A massive new 3D map could shine new light on the mysteries of dark matter and dark energy - here's how.
Scientists have been baffled by dark energy for decades, but a recent study from scientists at the University of Portsmouth has generated a massive 3D map of nearly 1.2 million distant galaxies that could shine light on the mysterious force. According to a report from UPI, researchers believe the map will help them begin to finally measure dark energy throughout the universe.
According to Dr. Florian Beutler, a researcher from the University of Portsmouth’s Institute of Cosmology and Gravitation, the map is one of the largest and most comprehensive of its kind. “This extremely detailed three-dimensional map represents a colossal amount of work,” he said.
Researchers from the University of Portsmouth and partner institutions have been collecting measurements from galaxies that make up nearly one-quarter of the visible sky, which they believe will allow them to begin to make accurate measurements of dark energy and see how it drives the ongoing expansion of the universe.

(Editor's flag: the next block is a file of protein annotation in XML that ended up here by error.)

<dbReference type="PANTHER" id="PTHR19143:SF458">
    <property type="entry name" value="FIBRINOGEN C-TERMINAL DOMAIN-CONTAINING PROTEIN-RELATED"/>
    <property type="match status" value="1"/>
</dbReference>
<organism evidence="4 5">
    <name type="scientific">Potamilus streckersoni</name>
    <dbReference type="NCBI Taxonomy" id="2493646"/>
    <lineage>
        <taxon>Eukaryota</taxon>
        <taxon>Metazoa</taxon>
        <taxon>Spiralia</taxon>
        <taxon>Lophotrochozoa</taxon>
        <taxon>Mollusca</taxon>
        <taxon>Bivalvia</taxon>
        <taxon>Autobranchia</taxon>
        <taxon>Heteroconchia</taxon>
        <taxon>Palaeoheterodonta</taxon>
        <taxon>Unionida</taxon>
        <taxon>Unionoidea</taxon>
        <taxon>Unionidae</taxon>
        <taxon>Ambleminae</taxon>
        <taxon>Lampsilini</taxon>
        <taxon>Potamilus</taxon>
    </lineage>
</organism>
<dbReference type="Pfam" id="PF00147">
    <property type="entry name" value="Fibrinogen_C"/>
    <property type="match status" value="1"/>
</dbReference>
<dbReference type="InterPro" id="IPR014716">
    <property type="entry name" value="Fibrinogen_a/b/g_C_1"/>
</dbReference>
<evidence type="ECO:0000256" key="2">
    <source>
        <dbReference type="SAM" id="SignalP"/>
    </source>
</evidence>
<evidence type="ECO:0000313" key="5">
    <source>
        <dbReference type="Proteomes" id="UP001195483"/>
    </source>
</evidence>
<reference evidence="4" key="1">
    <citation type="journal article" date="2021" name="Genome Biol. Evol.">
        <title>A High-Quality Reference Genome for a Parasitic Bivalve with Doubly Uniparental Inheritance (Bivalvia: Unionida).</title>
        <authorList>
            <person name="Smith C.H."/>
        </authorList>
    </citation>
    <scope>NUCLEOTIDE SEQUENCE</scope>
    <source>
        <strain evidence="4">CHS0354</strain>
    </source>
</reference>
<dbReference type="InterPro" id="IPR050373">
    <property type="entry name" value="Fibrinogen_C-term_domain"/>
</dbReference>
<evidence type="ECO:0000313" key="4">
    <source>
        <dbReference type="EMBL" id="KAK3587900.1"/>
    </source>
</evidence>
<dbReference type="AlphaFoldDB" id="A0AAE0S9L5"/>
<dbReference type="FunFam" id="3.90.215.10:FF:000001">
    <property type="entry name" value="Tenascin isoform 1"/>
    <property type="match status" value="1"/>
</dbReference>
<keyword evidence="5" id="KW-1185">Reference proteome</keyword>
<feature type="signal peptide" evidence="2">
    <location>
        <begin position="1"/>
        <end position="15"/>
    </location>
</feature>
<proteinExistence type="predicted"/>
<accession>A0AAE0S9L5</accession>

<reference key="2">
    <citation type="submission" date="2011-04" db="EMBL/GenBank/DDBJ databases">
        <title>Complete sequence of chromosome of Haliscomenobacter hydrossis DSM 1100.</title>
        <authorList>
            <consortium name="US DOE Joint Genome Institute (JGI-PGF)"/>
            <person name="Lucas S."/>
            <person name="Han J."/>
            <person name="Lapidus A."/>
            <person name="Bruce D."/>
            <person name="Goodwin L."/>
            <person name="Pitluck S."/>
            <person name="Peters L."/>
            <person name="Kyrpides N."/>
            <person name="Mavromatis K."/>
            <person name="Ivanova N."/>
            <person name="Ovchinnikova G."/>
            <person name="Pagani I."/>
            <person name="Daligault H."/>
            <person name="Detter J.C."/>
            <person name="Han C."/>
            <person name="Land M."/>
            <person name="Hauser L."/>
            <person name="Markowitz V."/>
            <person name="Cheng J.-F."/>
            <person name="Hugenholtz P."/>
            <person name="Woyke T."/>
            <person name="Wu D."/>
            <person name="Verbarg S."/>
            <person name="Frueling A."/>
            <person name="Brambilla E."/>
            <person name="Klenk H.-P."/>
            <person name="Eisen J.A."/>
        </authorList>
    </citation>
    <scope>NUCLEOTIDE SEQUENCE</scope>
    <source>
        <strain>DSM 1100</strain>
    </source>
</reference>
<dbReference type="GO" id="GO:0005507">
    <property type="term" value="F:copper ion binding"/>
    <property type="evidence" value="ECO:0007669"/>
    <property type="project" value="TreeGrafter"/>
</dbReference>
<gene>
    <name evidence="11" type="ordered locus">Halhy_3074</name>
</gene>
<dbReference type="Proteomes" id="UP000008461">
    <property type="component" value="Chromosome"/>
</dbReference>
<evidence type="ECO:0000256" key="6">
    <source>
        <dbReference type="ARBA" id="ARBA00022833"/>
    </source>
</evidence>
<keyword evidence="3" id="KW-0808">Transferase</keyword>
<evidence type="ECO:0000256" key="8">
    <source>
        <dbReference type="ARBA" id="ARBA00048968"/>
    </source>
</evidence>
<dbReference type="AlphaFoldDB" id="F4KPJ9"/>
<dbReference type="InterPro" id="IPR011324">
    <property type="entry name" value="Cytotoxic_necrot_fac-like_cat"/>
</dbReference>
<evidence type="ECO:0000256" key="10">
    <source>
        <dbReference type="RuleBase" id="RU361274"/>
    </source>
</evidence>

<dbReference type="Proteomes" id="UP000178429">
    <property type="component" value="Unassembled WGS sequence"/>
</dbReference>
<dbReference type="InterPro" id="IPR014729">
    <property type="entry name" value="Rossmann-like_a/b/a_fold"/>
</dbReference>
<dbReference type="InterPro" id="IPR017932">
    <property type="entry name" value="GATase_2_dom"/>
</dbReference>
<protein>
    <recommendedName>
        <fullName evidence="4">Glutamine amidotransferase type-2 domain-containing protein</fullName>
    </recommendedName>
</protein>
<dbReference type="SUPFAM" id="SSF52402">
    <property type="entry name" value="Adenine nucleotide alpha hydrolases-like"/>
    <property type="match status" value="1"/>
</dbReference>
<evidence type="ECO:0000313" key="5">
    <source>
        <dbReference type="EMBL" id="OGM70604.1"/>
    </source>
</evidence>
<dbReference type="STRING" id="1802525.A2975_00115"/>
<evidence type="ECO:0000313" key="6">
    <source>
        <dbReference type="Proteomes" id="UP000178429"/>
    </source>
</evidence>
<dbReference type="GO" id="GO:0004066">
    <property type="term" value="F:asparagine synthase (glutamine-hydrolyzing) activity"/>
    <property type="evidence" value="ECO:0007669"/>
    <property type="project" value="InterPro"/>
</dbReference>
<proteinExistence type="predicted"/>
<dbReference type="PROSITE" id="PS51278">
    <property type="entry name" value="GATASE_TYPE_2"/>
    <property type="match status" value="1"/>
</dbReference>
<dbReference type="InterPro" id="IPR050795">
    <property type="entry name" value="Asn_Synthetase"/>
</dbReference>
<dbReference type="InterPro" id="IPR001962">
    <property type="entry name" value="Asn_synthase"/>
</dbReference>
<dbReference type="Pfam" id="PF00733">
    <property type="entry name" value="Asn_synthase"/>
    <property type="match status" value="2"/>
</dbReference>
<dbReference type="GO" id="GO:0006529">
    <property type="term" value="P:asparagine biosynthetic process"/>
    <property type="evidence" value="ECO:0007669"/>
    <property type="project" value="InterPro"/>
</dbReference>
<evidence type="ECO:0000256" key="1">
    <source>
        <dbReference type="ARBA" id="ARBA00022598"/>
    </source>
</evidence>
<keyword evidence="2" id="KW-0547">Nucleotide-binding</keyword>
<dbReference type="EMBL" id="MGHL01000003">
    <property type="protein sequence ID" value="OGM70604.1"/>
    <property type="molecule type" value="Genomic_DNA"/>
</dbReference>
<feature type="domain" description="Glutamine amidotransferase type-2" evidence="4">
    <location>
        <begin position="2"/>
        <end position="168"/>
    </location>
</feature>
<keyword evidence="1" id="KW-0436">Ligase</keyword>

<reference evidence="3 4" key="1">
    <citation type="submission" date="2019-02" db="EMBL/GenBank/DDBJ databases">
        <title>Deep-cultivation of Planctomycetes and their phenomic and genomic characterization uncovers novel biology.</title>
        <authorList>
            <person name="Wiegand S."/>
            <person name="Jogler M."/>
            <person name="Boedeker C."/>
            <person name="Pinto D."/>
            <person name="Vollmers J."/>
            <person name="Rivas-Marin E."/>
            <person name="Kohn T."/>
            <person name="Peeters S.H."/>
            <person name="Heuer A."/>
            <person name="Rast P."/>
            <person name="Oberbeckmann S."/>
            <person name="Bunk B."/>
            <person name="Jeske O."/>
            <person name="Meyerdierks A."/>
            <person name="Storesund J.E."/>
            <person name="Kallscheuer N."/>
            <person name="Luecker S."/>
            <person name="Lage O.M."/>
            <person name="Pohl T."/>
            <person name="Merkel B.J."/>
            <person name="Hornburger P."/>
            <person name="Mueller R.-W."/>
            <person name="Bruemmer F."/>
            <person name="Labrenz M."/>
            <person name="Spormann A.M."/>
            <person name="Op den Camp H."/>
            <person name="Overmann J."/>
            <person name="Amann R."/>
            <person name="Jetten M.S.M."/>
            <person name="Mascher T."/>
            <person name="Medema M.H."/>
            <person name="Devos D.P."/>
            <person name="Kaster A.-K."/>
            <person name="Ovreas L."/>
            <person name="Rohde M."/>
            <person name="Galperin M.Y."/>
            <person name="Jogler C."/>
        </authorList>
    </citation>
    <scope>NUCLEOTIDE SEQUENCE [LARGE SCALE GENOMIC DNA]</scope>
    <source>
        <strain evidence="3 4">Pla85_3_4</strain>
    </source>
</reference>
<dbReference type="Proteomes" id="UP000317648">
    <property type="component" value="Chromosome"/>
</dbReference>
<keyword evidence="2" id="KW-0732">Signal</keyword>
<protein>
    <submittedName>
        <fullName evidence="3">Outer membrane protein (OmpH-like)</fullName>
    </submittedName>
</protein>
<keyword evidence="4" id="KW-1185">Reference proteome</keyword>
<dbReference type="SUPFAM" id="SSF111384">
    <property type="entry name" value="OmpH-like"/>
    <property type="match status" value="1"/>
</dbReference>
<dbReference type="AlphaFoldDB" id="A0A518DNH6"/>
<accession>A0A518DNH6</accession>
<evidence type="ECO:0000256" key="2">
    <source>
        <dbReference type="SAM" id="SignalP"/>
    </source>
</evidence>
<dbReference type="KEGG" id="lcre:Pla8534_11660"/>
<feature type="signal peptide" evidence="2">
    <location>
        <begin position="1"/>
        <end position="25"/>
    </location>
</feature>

Data used to generate the map was gathered by the Baryon Oscillation Spectroscopic Survey Program, a part of the Sloan Digital Sky Survey II. Researchers calculated the rate of expansion of the universe by measuring baryonic acoustic oscillations within distant galaxies’ structures. These oscillations refer to the way matter is distributed throughout the universe.
The oscillations can be measured via sound waves that rippled throughout the universe but left their mark in matter that formed roughly 400,000 years after the Big Bang. By measuring these marks, astronomers can calculate how much of an effect dark matter and dark energy had in creating them.
Researchers believe that dark matter began affecting the rate of expansion of the universe roughly 5 billion years ago, and the Baryon Oscillation Spectroscopic Survey program aims to measure sound waves from 7 billion to 2 billion years ago.
According to Rita Tojeiro, an astronomer from the University of St. Andrews, “We see a dramatic connection between the sound wave imprints seen in the cosmic microwave background 400,000 years after the Big Bang to clustering of galaxies 7 to 12 billion years later. The ability to observe a single well-modeled physical effect from recombination until today is a great boon for cosmology.”
A press release from the University of Portsmouth describing the details of the study can be found here.